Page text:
FTA benefits elude KaesongNine companies among the 20 or so attending a free trade agreement forum for South Korean businesses operating at Kaesong Industrial Complex were availing themselves of some specialized consulting earlier this month at Korea International Trade Association headquarters in Samseong-dong, southern Seoul.
They wanted to know if reduced tariffs resulting from South Korea’s various free trade pacts applied to them.
However, none of the companies operating in the North Korean complex are eligible for FTA benefits. It is not because their products are not recognized as South Korean under the agreements, but because of sanctions from developed countries against North Korea.
In addition, most free trade agreements were made before South Korean companies set up shop in Kaesong and the items that were listed as acceptable during negotiations are not produced today.
According to the Ministry of Trade, Industry and Energy and the Korea Customs Service, no product from Kaesong has benefited from the free trade agreements.
The Kaesong Industrial Complex has been a thorny issue every time the South Korean government negotiates a bilateral trade agreement. In order to have products manufactured across the northern border accepted as made in South Korea, Seoul had been forced to compromise on other issues.
Including the free trade agreement with Singapore, eight countries have agreed to accept products rolling out of Kaesong as made in South Korea.
Of those, the United States, Europe and Turkey use a special committee to decide which products they will accept as South Korean, yet the panel has never approved any product manufactured in Kaesong.
This is largely because of economic sanctions against North Korea by the United States and Europe.
“The problem is that the Kaesong Industrial Complex fails to meet the requirements under the free trade agreements, including the one that Korea has with the U.S.,” said a government official who requested anonymity. “The committee will obviously review the issue if North Korea or even the South Korean companies meet international standards on taxes, labor and the environment.”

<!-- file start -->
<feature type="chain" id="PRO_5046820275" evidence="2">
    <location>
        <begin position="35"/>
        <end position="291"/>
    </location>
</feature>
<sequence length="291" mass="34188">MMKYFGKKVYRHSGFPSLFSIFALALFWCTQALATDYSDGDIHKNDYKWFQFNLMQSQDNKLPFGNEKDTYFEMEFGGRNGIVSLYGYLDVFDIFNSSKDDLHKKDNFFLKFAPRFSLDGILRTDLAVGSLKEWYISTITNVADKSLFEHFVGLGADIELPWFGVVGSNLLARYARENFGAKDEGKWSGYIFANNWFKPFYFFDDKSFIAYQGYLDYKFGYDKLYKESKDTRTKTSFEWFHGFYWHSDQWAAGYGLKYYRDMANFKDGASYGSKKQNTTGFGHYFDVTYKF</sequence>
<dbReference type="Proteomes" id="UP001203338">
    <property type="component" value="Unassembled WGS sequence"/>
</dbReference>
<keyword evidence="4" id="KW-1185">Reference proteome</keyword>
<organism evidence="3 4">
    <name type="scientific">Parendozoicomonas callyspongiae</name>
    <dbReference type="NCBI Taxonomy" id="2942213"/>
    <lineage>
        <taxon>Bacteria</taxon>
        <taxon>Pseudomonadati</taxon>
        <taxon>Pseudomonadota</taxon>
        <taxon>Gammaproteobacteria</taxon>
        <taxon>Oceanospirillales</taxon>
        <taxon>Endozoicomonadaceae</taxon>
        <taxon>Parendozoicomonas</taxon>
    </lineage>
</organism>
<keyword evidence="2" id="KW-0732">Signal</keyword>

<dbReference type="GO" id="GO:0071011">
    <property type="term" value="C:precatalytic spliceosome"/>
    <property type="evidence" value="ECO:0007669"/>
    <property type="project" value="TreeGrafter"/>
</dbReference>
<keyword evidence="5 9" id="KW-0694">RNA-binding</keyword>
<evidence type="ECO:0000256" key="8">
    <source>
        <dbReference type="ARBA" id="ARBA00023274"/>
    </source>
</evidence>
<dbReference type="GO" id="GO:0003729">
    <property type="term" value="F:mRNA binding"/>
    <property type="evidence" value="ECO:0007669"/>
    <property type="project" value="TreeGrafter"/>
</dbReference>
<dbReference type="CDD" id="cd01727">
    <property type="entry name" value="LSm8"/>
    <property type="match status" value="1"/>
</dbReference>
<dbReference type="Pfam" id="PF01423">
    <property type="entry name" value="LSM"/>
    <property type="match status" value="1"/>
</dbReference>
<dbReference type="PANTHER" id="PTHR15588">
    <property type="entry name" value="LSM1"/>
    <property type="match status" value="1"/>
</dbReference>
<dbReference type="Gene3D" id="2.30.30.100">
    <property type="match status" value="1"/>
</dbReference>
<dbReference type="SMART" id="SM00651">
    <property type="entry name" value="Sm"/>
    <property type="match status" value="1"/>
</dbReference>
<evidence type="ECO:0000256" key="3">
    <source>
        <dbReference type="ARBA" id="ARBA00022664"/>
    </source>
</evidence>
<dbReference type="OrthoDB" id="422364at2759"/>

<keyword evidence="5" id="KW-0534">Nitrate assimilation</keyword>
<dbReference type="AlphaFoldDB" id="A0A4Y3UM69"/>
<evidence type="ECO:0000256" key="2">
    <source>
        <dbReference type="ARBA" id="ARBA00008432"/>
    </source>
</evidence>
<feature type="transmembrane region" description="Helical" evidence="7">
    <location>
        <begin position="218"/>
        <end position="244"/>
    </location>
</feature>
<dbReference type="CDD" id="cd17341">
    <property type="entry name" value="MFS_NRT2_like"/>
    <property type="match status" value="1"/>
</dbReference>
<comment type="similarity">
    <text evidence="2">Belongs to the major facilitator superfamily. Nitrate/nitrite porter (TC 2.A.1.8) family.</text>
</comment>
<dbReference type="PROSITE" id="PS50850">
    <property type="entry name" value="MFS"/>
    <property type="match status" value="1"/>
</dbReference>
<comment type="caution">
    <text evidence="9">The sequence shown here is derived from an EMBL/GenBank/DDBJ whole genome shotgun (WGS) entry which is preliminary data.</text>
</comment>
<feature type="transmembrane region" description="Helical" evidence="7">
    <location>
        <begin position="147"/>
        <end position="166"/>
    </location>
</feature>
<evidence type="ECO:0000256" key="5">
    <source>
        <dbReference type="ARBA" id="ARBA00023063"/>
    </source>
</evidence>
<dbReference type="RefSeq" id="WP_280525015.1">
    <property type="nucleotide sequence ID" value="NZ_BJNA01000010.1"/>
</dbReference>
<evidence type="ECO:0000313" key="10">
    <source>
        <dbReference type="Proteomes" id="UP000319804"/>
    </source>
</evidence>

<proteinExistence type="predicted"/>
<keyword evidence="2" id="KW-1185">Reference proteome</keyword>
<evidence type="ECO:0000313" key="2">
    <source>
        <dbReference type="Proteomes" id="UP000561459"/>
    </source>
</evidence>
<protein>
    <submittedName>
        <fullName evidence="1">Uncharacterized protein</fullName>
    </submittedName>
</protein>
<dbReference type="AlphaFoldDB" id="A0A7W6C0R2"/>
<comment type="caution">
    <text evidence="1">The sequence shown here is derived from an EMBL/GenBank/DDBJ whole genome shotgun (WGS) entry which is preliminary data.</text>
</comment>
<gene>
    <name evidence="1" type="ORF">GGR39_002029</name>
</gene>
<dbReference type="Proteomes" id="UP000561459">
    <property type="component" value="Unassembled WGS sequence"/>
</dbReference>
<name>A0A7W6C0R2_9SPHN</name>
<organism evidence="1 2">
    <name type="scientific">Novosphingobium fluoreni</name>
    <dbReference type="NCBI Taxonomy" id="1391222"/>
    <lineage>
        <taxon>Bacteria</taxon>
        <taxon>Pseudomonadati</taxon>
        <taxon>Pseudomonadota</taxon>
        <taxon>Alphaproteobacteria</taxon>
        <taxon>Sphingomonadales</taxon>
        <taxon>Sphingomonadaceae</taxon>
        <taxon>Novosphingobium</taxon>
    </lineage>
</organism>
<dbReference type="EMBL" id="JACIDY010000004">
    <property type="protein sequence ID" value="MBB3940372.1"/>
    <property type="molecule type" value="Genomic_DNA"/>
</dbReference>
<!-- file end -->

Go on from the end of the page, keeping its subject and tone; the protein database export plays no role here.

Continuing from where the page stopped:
The free trade agreements with Asean, India and Peru have 100 to 200 items eligible to be accepted as South Korean products, but they are not actually produced at the industrial complex in North Korea.
“When the free trade agreement with Asean was reached, there weren’t many companies operating in Kaesong and as a result, the lists failed to accurately reflect the products that are currently manufactured,” said Yoo Chang-geun, vice chairman of the association representing companies at Kaesong.
“Textiles and needlework, which account for 70 percent of products manufactured at the complex, should be exported to markets like the U.S. or Europe, but since they don’t accept them [as products made in South Korea], our export route has become blocked.”
According to the Ministry of Unification, 11.3 percent of the products made at Kaesong, worth $36.6 million, were exported in 2010. This year, exports are less than 3 percent.
Companies in Kaesong have high hopes for the bilateral trade agreement being negotiated with China. During talks in September, both countries agreed to recognize products from Kaesong.
“We plan to reflect the changed conditions and solve the problems related to Kaesong in our negotiations with China,” said a high-ranking official on the South Korean negotiation team at the Trade Ministry.
Korea’s first free trade agreement was with Chile in 2004, and it currently has nine FTAs in effect and three that have been agreed on but not yet implemented, including ones with Australia and Canada this year.
BY kim won-bae, lee young-jong [email@example.com]